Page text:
Now, I'm not sure this qualifies as a knightly flail, but it's used by knights Wink Pretty similar to what can be found in Mair, it seems to me. Except that Mair shows them out of armor and with a bonus of spikes on the business end...

Is there any pictorial evidence of the "ball on a chain" flail, on the other hand? Like this one:
http://www.armor.com/pole144.html
Maybe these were even rarer...
EDIT: Though there is plenty of material evidence, as demonstrated in the thread Sean Flynt linked to.

--
Vincent
Ensis Sub Caelo
View user's profile Send private message Visit poster's website
C. Gadda




Usergroups: None


Posts: 135
PostPosted: Wed 05 Aug, 2009 10:10 am    Post subject: Re: Knightly Flail: A Myth?         Reply with quote

Sean Flynt wrote:
C. Gadda wrote:


Actually, Muller's "Europaische Hieb- und Stich Waffen" has a clear photo of what can only be a "knightly" flail. I'll see if I can't get a scan of it up along with the accompanying text description tonight when I get home.


See if this thread contains that image:

http://www.myArmoury.com/talk/viewtopic.php?t...ight=flail

I posted several flail images from that book.


Interestingly, no, even though you seem to have posted everything else I saw the other night when I leafed through Muller looking for flails (I had seen the Wiki article and was skeptical of its claims).
View user's profile
Jeff A. Arbogast




Usergroups: None


Posts: 180
PostPosted: Wed 05 Aug, 2009 3:45 pm    Post subject: Re: Knightly Flail: A Myth?         Reply with quote

James Head wrote:
I just noticed on the Talk Page of Wikipedia's entry on the Flail, there seems to be someone who is insisting that the Knightly Flail was nothing more than a fancy notion invented during Victorian times and that there is no historical evidence to support its actual existence during the Medieval era.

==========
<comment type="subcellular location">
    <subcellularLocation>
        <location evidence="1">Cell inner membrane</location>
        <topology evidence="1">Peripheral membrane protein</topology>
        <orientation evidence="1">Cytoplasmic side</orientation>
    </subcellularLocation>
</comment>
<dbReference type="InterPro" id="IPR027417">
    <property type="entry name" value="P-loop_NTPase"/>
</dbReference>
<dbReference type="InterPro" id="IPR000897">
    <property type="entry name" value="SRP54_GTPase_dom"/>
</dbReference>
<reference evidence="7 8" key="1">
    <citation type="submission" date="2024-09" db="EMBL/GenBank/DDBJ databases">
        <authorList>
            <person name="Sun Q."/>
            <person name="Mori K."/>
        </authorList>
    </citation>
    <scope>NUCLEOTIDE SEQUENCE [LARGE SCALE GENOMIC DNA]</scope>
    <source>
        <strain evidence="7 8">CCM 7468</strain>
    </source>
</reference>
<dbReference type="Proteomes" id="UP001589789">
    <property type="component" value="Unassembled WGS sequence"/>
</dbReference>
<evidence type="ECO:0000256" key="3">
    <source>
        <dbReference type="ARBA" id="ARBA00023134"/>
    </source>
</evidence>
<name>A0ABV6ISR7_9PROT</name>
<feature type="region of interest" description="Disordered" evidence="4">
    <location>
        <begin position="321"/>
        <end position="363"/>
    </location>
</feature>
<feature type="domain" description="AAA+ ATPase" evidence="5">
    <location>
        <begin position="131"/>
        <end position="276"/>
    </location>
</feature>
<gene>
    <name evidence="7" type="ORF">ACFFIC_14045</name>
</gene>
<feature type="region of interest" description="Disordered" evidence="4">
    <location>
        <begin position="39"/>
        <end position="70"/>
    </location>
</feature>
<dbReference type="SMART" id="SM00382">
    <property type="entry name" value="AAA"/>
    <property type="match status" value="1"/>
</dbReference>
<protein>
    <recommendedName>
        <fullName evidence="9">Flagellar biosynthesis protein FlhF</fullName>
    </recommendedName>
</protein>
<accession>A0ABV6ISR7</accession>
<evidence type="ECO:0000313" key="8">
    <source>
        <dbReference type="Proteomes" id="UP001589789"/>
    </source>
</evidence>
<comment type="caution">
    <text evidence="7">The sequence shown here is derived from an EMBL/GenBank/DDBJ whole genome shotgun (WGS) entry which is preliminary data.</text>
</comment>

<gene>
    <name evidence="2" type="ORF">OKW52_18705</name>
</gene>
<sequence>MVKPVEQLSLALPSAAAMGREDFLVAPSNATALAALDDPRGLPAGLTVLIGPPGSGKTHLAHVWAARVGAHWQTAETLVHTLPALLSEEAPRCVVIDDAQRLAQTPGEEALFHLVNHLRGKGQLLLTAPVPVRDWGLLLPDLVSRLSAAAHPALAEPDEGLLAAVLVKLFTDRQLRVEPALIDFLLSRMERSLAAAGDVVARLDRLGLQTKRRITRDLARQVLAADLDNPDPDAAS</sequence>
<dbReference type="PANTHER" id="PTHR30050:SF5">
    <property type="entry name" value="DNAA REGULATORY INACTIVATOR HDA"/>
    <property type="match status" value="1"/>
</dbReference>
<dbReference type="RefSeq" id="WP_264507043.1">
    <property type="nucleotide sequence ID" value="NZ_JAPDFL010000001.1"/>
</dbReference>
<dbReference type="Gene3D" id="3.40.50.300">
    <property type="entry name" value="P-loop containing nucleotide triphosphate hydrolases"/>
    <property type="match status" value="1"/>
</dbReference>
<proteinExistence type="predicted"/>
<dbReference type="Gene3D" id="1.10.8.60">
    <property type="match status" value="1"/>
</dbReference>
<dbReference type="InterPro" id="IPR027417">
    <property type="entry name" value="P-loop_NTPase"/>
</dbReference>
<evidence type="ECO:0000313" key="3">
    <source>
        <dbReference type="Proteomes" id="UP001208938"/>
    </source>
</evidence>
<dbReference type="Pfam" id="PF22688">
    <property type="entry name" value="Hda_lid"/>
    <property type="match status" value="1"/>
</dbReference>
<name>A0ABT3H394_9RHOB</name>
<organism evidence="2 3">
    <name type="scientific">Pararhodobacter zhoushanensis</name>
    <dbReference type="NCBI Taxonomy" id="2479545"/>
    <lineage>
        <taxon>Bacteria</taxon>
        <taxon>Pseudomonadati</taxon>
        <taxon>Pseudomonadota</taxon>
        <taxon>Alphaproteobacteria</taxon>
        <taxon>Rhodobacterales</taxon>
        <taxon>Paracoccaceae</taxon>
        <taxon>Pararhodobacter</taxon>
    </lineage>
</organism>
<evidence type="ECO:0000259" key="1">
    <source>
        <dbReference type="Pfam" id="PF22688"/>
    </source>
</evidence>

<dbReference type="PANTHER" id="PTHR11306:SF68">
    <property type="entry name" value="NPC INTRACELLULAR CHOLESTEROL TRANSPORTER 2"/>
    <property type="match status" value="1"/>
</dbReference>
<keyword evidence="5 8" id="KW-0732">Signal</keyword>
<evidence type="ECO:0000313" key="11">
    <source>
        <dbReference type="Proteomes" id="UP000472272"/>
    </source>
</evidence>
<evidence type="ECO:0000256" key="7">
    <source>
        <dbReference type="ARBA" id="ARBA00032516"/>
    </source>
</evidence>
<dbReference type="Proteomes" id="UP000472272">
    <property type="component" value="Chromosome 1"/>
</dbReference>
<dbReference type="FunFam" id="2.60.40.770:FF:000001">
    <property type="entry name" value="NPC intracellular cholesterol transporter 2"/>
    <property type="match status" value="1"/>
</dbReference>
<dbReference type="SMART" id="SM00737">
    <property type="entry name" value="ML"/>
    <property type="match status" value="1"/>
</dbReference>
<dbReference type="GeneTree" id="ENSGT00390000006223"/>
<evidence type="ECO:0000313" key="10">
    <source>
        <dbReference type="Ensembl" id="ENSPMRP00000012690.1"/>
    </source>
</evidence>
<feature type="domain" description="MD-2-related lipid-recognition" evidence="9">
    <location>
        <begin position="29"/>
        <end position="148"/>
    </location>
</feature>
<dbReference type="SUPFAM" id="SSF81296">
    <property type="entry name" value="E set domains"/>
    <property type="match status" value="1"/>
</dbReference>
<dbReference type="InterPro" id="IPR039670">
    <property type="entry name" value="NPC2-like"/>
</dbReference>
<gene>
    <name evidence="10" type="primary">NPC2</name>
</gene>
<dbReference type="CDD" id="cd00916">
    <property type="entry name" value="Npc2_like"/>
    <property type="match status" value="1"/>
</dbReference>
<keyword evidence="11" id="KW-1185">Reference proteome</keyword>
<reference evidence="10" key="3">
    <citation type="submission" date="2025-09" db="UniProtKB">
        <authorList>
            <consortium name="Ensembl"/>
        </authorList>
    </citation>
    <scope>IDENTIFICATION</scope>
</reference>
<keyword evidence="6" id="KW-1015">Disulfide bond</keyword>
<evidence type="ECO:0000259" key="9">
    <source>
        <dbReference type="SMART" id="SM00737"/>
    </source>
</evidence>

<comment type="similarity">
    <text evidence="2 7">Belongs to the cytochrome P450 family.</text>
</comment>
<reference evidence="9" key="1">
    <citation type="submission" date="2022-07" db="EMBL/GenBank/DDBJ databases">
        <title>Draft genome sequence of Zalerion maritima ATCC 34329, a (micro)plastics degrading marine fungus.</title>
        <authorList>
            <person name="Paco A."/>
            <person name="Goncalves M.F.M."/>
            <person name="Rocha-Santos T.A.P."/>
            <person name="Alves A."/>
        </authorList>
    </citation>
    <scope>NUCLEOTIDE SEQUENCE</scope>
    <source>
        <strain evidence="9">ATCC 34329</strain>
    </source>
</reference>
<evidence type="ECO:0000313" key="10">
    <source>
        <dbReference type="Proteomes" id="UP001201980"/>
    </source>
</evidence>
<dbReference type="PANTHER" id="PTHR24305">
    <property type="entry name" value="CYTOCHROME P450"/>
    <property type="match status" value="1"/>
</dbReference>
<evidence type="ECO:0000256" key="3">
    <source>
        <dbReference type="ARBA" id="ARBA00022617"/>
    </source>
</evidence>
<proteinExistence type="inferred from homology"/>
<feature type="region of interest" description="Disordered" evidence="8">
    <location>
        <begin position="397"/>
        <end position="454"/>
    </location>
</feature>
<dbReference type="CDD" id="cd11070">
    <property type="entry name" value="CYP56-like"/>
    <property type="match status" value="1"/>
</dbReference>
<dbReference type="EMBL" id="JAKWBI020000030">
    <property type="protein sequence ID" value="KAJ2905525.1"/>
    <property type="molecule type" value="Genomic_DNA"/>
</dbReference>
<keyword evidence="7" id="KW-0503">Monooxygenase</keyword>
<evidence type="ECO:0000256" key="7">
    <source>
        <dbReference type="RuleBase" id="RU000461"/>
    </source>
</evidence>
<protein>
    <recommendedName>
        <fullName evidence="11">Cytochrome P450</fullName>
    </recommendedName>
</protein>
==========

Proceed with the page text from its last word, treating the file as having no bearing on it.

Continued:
Now I'm certainly in agreement that today's modern society has a completely incorrect understanding of this weapon. I strongly believe that it was a unique anti-infantry war tool that was meant to be used on horseback only. This is whay it is not a very common item. But to not have existed at all?

I don't care about 'fixing' the Wikipedia entry so much as getting to the bottom of this person's claim. I could have sworn that there are surviving examples of the Knightly Flail from the medieval era still around. Aren't some of the Flail reproduction models being sold today based on a real weapon that exists somewhere?


Arms & Armor makes one they claim is based on an original 15th century German example in the Metropolitan Museum of Art in New York, and I have no reason not to believe them. I have one in fact, and it seems real enough looking to me, and has details that a wealthy knight would appreciate, such as the right-angled figure-8 links, making for a smoother more sinuous flow, and the ridges along the outer edges of the links. Elegant and thoughtful details on such a brutal weapon.
I also tend to agree that it would be a useful anti-infantry weapon when used on horseback, especially when running down broken and fleeing footmen. Swung in a circular backhanded motion at speed, no armor or helm would avail, at least in my opinion.

A man's nose is his castle-and his finger is a mighty sword that he may wield UNHINDERED!
View user's profile Send private message
James Head




Usergroups: None


Posts: 127
PostPosted: Fri 07 Aug, 2009 7:30 pm    Post subject:         Reply with quote

Thanks for all the great replies! I probably should have referred to the particular weapon in question as a "Single Handed Flail" instead of a "Knightly Flail" to avoid confusion.

Interesting. So far none of the various links posted in this thread have provided any visual proof of a surviving Single Handed Flail from the Medieval Era. I'm starting to get worried here. Can't anyone provide some concrete evidence that this weapon truly existed? WTF?!
View user's profile Send private message Visit poster's website
Chad Arnow
myArmoury Team


myArmoury Team

PostPosted: Fri 07 Aug, 2009 8:17 pm    Post subject:         Reply with quote

If you stick by strict definitions of "medieval," there may not be any/many. Looking through museum catalogues and books on arms and armour, pretty much all examples of flails are 15th century and later, making them technically a Renaissance weapon.

Compounding the issue of finding single-handed examples is that a number of hafts are broken, so we can't tell the original length. In other cases, the photographers for the book/catalogue thought the entirety of the haft was boring, so the full length is not shown.

The notion that the flail is Victorian is just false. It may not be "Medieval", but it did exist as a military weapon.



 Attachment: 39.5 KB, Viewed: 6154 times
flail1.jpg
Flail: undated, length unknown.

 Attachment: 41.12 KB, Viewed: 6145 times
flail2.jpg
Flail, total length unknown. 15th/16th century.

 Attachment: 70.82 KB, Viewed: 6135 times